The many gardens I have left
Like most modern city dwellers, my husband and I moved from place to place as our family burgeoned. In each place I planted gardens of annuals and perennials, trees, flowering vines, and bulbs. Four houses, which we called our homes for as little as seven years and as long as 37, received my horticultural ministrations. I now confine such talents to a balcony in southern California, where I am limited to potted plants.
It all began with my mother and her gardening efforts. Throughout the Great Depression, she saved money in her "dime bank," a tubular metal contraption into which she slotted a dime a day until its capacity of $10 had been reached. Out of this bounty she took a few dollars now and then to buy pansies, ranunculus, and salvias. From her I learned my love of planting but Mama's gardens are another story, belonging to my childhood.
The first garden of my adult years was a four-by-eight-foot plot beneath the outside open staircase that led to the apartment above our own, in a small complex on the border of Beverly Hills. This scrap of land abutted our front porch. It was a natural place for a pocket garden. I set to work zealously.
I pulled weeds and spaded in leaf mold, peat moss, and manure. I planted snapdragons and stocks. I was fabulously successful. My snaps and stocks, responding to virgin soil and filtered sunshine, grew as high as my waist. I took a course in flower arranging at the local night school and created artistic bouquets for our home and scented nosegays for friends. This gardening idyll ended shortly, with the start of World War II. My husband joined the United States Navy, and I followed his pre-oceanic travels for as long as I could.
Fast-forward to my first experience as a landowner. The war was still going on, and Joe was somewhere in the Pacific. I had a job at the North American Aviation Company, which gave me the privilege of buying into a tract of small war-workers' houses in West Los Angeles.
I became a "Victory Gardener," growing vegetables to help the war effort. By this time I had two babies, a part-time job, and a new house. Nevertheless, I flung myself upon the land and planted tomatoes, eggplants, squashes, butter beans, and lettuce. Without any experience of vegetable gardening, I was not a great success. Humongous, seemingly prehistoric caterpillars attacked my baby tomatoes. My little son ate the rest, green. Snails consumed my lettuce, and my eggplants never took hold. Only the squashes and beans provided food for our table.
When Joe came home from the war, I went back to ornamentals.
My husband wasn't much of a gardener, but he helped with the heavy work. Together we planted a sweet gum tree (also known as liquidambar) in the front yard. Our children loved the name "sweet gum" and were delighted when, one morning, they found sticks of chewing gum tied to its branches. On George Washington's birthday one year we celebrated as a family by planting a flowering cherry tree. (It needed cold winters, and never did well.) We also put in a lawn and dozens of irises close to our front porch.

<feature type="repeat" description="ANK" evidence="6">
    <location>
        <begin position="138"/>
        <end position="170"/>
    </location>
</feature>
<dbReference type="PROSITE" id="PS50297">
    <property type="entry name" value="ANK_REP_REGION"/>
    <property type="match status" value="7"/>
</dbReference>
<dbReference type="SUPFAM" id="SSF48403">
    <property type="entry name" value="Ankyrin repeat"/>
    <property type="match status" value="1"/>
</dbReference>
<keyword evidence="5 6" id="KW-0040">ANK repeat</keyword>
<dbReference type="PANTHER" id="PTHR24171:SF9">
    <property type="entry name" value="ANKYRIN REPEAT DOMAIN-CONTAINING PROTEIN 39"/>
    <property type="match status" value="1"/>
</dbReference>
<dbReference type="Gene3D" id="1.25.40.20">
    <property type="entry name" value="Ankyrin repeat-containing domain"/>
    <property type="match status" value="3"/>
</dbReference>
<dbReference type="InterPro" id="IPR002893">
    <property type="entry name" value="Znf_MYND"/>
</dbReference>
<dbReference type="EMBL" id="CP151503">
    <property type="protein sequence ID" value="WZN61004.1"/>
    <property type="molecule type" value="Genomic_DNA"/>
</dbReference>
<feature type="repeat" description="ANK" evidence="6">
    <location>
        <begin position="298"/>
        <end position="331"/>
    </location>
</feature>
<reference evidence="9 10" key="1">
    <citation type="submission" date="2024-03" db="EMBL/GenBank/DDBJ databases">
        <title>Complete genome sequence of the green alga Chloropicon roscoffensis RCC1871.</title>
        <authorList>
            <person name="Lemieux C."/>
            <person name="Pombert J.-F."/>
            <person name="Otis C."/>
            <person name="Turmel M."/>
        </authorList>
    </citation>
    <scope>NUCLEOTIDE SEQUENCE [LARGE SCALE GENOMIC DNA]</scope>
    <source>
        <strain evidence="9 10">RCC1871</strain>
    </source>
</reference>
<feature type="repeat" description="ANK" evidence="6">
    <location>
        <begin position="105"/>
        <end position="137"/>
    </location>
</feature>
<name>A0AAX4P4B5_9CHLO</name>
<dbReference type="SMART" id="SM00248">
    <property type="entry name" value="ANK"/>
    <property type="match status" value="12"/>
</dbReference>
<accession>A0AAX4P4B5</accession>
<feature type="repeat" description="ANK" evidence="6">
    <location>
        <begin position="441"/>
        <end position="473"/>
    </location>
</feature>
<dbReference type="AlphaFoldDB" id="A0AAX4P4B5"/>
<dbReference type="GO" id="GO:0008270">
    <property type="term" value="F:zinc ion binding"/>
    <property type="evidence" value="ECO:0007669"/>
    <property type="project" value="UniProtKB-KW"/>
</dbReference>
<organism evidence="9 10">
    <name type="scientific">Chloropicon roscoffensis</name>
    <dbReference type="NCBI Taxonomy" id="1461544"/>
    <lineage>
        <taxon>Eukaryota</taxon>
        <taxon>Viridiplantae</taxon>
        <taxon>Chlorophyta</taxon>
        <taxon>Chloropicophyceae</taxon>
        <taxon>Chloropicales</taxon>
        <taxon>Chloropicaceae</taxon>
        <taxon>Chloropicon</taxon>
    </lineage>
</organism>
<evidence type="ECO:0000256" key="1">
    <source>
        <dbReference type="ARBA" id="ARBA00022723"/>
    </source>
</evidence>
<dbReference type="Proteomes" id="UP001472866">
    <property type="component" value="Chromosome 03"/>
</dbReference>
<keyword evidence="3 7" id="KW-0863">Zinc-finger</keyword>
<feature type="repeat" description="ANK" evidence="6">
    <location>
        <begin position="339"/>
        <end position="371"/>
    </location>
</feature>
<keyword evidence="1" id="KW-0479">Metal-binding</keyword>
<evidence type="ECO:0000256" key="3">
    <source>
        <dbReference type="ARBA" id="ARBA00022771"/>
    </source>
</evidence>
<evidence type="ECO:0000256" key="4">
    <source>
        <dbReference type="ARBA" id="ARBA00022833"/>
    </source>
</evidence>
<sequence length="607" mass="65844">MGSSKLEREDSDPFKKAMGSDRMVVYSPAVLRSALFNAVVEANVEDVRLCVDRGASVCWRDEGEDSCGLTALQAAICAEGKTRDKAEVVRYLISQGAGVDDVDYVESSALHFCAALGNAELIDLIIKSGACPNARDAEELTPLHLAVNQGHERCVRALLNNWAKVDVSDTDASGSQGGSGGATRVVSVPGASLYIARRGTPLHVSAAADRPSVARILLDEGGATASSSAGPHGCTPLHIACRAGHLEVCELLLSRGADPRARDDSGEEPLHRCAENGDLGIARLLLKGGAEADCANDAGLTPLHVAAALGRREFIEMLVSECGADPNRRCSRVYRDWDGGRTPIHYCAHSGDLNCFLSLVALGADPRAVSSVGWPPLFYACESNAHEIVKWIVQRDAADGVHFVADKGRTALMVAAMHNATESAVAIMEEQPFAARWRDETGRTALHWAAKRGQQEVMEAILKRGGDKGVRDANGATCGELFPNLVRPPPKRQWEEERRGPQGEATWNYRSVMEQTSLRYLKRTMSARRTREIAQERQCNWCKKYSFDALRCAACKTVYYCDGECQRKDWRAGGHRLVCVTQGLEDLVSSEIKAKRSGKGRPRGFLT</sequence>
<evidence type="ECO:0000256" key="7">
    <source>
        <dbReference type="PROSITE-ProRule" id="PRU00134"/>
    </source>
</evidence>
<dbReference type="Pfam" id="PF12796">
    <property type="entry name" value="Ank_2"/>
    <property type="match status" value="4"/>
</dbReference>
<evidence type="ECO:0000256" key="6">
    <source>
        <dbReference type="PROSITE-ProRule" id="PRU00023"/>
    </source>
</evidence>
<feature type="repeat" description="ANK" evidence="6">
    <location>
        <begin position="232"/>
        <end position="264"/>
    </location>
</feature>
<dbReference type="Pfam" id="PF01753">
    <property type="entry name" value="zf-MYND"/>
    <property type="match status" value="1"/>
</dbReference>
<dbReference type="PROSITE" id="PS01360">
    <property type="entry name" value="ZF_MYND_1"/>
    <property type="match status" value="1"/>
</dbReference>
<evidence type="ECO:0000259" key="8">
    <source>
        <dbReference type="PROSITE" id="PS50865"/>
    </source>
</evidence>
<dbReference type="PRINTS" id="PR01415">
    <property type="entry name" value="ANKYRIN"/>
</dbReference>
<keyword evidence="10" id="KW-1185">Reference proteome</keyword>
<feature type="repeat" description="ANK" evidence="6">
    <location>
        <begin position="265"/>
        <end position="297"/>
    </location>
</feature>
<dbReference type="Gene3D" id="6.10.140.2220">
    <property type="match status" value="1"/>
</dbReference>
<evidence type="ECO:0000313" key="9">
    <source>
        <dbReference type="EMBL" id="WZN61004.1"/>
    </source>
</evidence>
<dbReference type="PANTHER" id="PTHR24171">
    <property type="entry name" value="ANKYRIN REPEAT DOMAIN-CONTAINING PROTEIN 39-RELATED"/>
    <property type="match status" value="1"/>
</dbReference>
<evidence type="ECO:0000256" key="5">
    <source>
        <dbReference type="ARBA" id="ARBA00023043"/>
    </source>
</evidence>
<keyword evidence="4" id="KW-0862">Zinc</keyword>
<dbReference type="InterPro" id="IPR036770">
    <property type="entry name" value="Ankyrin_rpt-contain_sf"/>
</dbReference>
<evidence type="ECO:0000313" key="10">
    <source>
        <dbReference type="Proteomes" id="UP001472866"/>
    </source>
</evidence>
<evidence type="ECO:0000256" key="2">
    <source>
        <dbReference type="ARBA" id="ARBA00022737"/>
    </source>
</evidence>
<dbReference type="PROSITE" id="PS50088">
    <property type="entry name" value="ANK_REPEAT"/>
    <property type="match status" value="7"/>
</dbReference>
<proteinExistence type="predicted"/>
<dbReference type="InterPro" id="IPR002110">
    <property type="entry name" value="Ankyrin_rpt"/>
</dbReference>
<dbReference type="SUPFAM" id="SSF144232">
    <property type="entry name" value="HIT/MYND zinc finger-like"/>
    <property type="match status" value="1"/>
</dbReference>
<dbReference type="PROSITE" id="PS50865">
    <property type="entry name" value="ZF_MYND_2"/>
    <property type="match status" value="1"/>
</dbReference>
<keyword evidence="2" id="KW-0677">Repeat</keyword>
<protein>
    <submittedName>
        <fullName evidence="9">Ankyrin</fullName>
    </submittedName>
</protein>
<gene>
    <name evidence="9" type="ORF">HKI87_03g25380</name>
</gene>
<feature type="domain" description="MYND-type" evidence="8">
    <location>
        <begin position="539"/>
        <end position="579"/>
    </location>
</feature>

I took some of these iris rhizomes to our next, larger, house, as well as cuttings from jade plants and pelargoniums. Again I planted a liquidambar, for its bright red leaves in the fall. For the center of the front yard, I chose a shapely oriental rain tree, which looked like a large bonsai at first, but later grew broad and willowy, casting a nice shade under which children could rest.
I trellised a brilliant scarlet bougainvillaea against a corner of the garage.
At our next-to-last and still-larger house, I put jasmine under our bedroom window for sweet-scented nights, a hedge of coral oleanders for privacy along an alleyway, guava bushes for their delicious fruit and soft gray-green leaves, and, yes, another liquidambar. I thought we'd stay there forever, but my husband had long dreamed of a place at the beach. And so we moved to Venice, Calif.
It was an old house with many established plantings. A shaggy-barked twisted melaleuca tree grew in the front yard. I trimmed, thinned, and shaped it myself. When passersby on Ocean Front Walk paused to admire it, they leaned over our low, stucco wall and discovered my "primrose path" planted just inside, glowing in brilliant reds, blues, pinks, and yellows. I had brought irises with me again, especially my old-fashioned purple "flags" garnered from Cousin Audrey's house back in Louisville, Ky.
As my last act in that wonderful place just as movers were putting my furniture in the van, I got out all the wildflower seeds I had stored in the refrigerator, "freebies" from various environmental groups. There were poppies, lupines, buttercups, and wallflowers. I scattered them broadly in the front, back, and side yards. The new owner would have a treat in store, come spring.
I planted a bit of myself wherever I lived. My trees, vines, and bulbs live on without the help of my loving hands. Now and then I go on a little pilgrimage through my old neighborhoods to check out the health of my liquidambars, rosy bottle-brushes, flaming bougainvillaeas, and amaryllises (they have propagated almost shockingly in my last, Venice, garden).
Maybe someday I'll have another real garden. Meanwhile, I think of myself as a sort of female Johnny Appleseed whose efforts at beautification I hope will gladden people's hearts for years to come.